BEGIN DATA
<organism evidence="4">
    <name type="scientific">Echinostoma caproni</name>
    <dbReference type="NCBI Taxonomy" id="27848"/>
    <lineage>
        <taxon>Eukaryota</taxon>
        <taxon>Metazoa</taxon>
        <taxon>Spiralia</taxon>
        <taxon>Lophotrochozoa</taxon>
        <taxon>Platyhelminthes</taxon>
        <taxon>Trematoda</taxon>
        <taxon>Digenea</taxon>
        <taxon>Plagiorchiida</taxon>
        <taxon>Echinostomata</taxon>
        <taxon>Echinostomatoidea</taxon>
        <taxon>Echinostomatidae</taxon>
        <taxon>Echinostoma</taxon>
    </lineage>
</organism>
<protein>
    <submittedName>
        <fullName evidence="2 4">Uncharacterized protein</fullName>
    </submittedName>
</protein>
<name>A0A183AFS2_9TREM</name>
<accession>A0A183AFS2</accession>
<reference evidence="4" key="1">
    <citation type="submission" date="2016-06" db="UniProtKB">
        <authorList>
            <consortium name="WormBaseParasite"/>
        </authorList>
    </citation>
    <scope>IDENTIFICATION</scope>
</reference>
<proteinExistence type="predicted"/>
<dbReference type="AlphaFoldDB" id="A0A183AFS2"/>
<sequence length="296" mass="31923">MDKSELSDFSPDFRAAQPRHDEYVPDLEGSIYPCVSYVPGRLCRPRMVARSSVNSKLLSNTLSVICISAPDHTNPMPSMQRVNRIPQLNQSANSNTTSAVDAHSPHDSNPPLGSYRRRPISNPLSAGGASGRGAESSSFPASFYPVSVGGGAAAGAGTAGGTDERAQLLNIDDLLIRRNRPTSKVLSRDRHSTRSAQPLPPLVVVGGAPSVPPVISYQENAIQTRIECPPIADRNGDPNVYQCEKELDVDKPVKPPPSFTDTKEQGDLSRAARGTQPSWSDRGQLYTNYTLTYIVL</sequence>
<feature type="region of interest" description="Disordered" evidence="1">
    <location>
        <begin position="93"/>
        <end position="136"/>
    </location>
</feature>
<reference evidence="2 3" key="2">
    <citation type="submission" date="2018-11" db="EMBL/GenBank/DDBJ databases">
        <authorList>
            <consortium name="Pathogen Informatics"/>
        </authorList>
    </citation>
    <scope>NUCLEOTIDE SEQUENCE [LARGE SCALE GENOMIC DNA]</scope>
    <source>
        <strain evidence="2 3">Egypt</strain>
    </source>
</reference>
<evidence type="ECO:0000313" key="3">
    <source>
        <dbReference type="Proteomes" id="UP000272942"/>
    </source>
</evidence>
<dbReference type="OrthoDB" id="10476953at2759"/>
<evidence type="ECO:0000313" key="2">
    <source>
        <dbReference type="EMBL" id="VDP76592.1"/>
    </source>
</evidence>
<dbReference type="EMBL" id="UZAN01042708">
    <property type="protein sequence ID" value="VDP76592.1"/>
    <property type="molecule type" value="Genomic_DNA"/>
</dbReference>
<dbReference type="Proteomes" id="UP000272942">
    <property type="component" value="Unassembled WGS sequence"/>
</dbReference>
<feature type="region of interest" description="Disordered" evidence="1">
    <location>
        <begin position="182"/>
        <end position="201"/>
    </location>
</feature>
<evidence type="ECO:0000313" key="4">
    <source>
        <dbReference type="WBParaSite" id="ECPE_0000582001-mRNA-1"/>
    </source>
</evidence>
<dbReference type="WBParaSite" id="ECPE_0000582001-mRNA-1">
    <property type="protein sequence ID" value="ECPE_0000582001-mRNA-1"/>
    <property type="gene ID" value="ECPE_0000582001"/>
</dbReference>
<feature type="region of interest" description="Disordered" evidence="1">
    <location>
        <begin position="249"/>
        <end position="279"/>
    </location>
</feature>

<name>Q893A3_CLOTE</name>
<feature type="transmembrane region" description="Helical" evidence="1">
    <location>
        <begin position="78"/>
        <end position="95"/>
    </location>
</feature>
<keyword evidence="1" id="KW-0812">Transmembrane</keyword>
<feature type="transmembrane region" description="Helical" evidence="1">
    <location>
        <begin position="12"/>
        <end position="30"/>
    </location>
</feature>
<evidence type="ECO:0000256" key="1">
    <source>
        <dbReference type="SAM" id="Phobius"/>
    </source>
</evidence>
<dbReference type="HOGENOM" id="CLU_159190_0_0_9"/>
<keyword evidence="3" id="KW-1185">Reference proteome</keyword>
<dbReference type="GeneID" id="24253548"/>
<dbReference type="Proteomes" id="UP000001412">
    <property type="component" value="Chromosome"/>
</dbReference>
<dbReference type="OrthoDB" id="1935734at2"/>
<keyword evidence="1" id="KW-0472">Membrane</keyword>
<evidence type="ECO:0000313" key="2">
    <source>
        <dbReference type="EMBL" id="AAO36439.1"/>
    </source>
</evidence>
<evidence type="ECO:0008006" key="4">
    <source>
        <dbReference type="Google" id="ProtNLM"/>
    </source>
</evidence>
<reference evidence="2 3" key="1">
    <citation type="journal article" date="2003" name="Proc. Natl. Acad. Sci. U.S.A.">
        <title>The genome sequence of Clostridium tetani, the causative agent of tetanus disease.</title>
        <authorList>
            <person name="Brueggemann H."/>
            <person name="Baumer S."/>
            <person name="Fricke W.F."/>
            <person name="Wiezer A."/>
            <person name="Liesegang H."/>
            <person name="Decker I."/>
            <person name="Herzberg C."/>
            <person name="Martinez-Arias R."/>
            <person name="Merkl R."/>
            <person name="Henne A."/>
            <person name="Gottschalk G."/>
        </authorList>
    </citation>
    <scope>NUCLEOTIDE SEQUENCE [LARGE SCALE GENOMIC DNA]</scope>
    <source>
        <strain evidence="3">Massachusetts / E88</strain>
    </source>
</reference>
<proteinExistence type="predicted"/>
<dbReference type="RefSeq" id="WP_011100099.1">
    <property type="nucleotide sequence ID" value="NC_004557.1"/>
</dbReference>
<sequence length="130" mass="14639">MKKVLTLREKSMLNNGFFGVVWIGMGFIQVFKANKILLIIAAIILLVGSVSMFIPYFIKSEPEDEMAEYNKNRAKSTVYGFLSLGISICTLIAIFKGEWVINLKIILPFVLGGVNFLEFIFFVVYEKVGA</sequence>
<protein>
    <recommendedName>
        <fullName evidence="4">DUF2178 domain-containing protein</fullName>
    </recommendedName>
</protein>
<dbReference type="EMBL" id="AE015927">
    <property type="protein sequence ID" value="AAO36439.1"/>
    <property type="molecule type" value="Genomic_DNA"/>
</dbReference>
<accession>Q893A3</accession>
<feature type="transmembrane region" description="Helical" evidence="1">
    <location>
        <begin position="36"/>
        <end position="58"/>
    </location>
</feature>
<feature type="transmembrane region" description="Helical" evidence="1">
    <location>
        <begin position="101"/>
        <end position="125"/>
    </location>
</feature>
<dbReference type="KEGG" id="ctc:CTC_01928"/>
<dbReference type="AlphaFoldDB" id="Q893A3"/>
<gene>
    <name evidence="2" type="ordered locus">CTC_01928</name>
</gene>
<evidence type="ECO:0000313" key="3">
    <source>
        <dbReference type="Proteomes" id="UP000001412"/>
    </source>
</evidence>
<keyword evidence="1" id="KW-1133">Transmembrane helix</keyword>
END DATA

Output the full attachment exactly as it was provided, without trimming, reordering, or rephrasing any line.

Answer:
<organism evidence="4">
    <name type="scientific">Echinostoma caproni</name>
    <dbReference type="NCBI Taxonomy" id="27848"/>
    <lineage>
        <taxon>Eukaryota</taxon>
        <taxon>Metazoa</taxon>
        <taxon>Spiralia</taxon>
        <taxon>Lophotrochozoa</taxon>
        <taxon>Platyhelminthes</taxon>
        <taxon>Trematoda</taxon>
        <taxon>Digenea</taxon>
        <taxon>Plagiorchiida</taxon>
        <taxon>Echinostomata</taxon>
        <taxon>Echinostomatoidea</taxon>
        <taxon>Echinostomatidae</taxon>
        <taxon>Echinostoma</taxon>
    </lineage>
</organism>
<protein>
    <submittedName>
        <fullName evidence="2 4">Uncharacterized protein</fullName>
    </submittedName>
</protein>
<name>A0A183AFS2_9TREM</name>
<accession>A0A183AFS2</accession>
<reference evidence="4" key="1">
    <citation type="submission" date="2016-06" db="UniProtKB">
        <authorList>
            <consortium name="WormBaseParasite"/>
        </authorList>
    </citation>
    <scope>IDENTIFICATION</scope>
</reference>
<proteinExistence type="predicted"/>
<dbReference type="AlphaFoldDB" id="A0A183AFS2"/>
<sequence length="296" mass="31923">MDKSELSDFSPDFRAAQPRHDEYVPDLEGSIYPCVSYVPGRLCRPRMVARSSVNSKLLSNTLSVICISAPDHTNPMPSMQRVNRIPQLNQSANSNTTSAVDAHSPHDSNPPLGSYRRRPISNPLSAGGASGRGAESSSFPASFYPVSVGGGAAAGAGTAGGTDERAQLLNIDDLLIRRNRPTSKVLSRDRHSTRSAQPLPPLVVVGGAPSVPPVISYQENAIQTRIECPPIADRNGDPNVYQCEKELDVDKPVKPPPSFTDTKEQGDLSRAARGTQPSWSDRGQLYTNYTLTYIVL</sequence>
<feature type="region of interest" description="Disordered" evidence="1">
    <location>
        <begin position="93"/>
        <end position="136"/>
    </location>
</feature>
<reference evidence="2 3" key="2">
    <citation type="submission" date="2018-11" db="EMBL/GenBank/DDBJ databases">
        <authorList>
            <consortium name="Pathogen Informatics"/>
        </authorList>
    </citation>
    <scope>NUCLEOTIDE SEQUENCE [LARGE SCALE GENOMIC DNA]</scope>
    <source>
        <strain evidence="2 3">Egypt</strain>
    </source>
</reference>
<evidence type="ECO:0000313" key="3">
    <source>
        <dbReference type="Proteomes" id="UP000272942"/>
    </source>
</evidence>
<dbReference type="OrthoDB" id="10476953at2759"/>
<evidence type="ECO:0000313" key="2">
    <source>
        <dbReference type="EMBL" id="VDP76592.1"/>
    </source>
</evidence>
<dbReference type="EMBL" id="UZAN01042708">
    <property type="protein sequence ID" value="VDP76592.1"/>
    <property type="molecule type" value="Genomic_DNA"/>
</dbReference>
<dbReference type="Proteomes" id="UP000272942">
    <property type="component" value="Unassembled WGS sequence"/>
</dbReference>
<feature type="region of interest" description="Disordered" evidence="1">
    <location>
        <begin position="182"/>
        <end position="201"/>
    </location>
</feature>
<evidence type="ECO:0000313" key="4">
    <source>
        <dbReference type="WBParaSite" id="ECPE_0000582001-mRNA-1"/>
    </source>
</evidence>
<dbReference type="WBParaSite" id="ECPE_0000582001-mRNA-1">
    <property type="protein sequence ID" value="ECPE_0000582001-mRNA-1"/>
    <property type="gene ID" value="ECPE_0000582001"/>
</dbReference>
<feature type="region of interest" description="Disordered" evidence="1">
    <location>
        <begin position="249"/>
        <end position="279"/>
    </location>
</feature>

<name>Q893A3_CLOTE</name>
<feature type="transmembrane region" description="Helical" evidence="1">
    <location>
        <begin position="78"/>
        <end position="95"/>
    </location>
</feature>
<keyword evidence="1" id="KW-0812">Transmembrane</keyword>
<feature type="transmembrane region" description="Helical" evidence="1">
    <location>
        <begin position="12"/>
        <end position="30"/>
    </location>
</feature>
<evidence type="ECO:0000256" key="1">
    <source>
        <dbReference type="SAM" id="Phobius"/>
    </source>
</evidence>
<dbReference type="HOGENOM" id="CLU_159190_0_0_9"/>
<keyword evidence="3" id="KW-1185">Reference proteome</keyword>
<dbReference type="GeneID" id="24253548"/>
<dbReference type="Proteomes" id="UP000001412">
    <property type="component" value="Chromosome"/>
</dbReference>
<dbReference type="OrthoDB" id="1935734at2"/>
<keyword evidence="1" id="KW-0472">Membrane</keyword>
<evidence type="ECO:0000313" key="2">
    <source>
        <dbReference type="EMBL" id="AAO36439.1"/>
    </source>
</evidence>
<evidence type="ECO:0008006" key="4">
    <source>
        <dbReference type="Google" id="ProtNLM"/>
    </source>
</evidence>
<reference evidence="2 3" key="1">
    <citation type="journal article" date="2003" name="Proc. Natl. Acad. Sci. U.S.A.">
        <title>The genome sequence of Clostridium tetani, the causative agent of tetanus disease.</title>
        <authorList>
            <person name="Brueggemann H."/>
            <person name="Baumer S."/>
            <person name="Fricke W.F."/>
            <person name="Wiezer A."/>
            <person name="Liesegang H."/>
            <person name="Decker I."/>
            <person name="Herzberg C."/>
            <person name="Martinez-Arias R."/>
            <person name="Merkl R."/>
            <person name="Henne A."/>
            <person name="Gottschalk G."/>
        </authorList>
    </citation>
    <scope>NUCLEOTIDE SEQUENCE [LARGE SCALE GENOMIC DNA]</scope>
    <source>
        <strain evidence="3">Massachusetts / E88</strain>
    </source>
</reference>
<proteinExistence type="predicted"/>
<dbReference type="RefSeq" id="WP_011100099.1">
    <property type="nucleotide sequence ID" value="NC_004557.1"/>
</dbReference>
<sequence length="130" mass="14639">MKKVLTLREKSMLNNGFFGVVWIGMGFIQVFKANKILLIIAAIILLVGSVSMFIPYFIKSEPEDEMAEYNKNRAKSTVYGFLSLGISICTLIAIFKGEWVINLKIILPFVLGGVNFLEFIFFVVYEKVGA</sequence>
<protein>
    <recommendedName>
        <fullName evidence="4">DUF2178 domain-containing protein</fullName>
    </recommendedName>
</protein>
<dbReference type="EMBL" id="AE015927">
    <property type="protein sequence ID" value="AAO36439.1"/>
    <property type="molecule type" value="Genomic_DNA"/>
</dbReference>
<accession>Q893A3</accession>
<feature type="transmembrane region" description="Helical" evidence="1">
    <location>
        <begin position="36"/>
        <end position="58"/>
    </location>
</feature>
<feature type="transmembrane region" description="Helical" evidence="1">
    <location>
        <begin position="101"/>
        <end position="125"/>
    </location>
</feature>
<dbReference type="KEGG" id="ctc:CTC_01928"/>
<dbReference type="AlphaFoldDB" id="Q893A3"/>
<gene>
    <name evidence="2" type="ordered locus">CTC_01928</name>
</gene>
<evidence type="ECO:0000313" key="3">
    <source>
        <dbReference type="Proteomes" id="UP000001412"/>
    </source>
</evidence>
<keyword evidence="1" id="KW-1133">Transmembrane helix</keyword>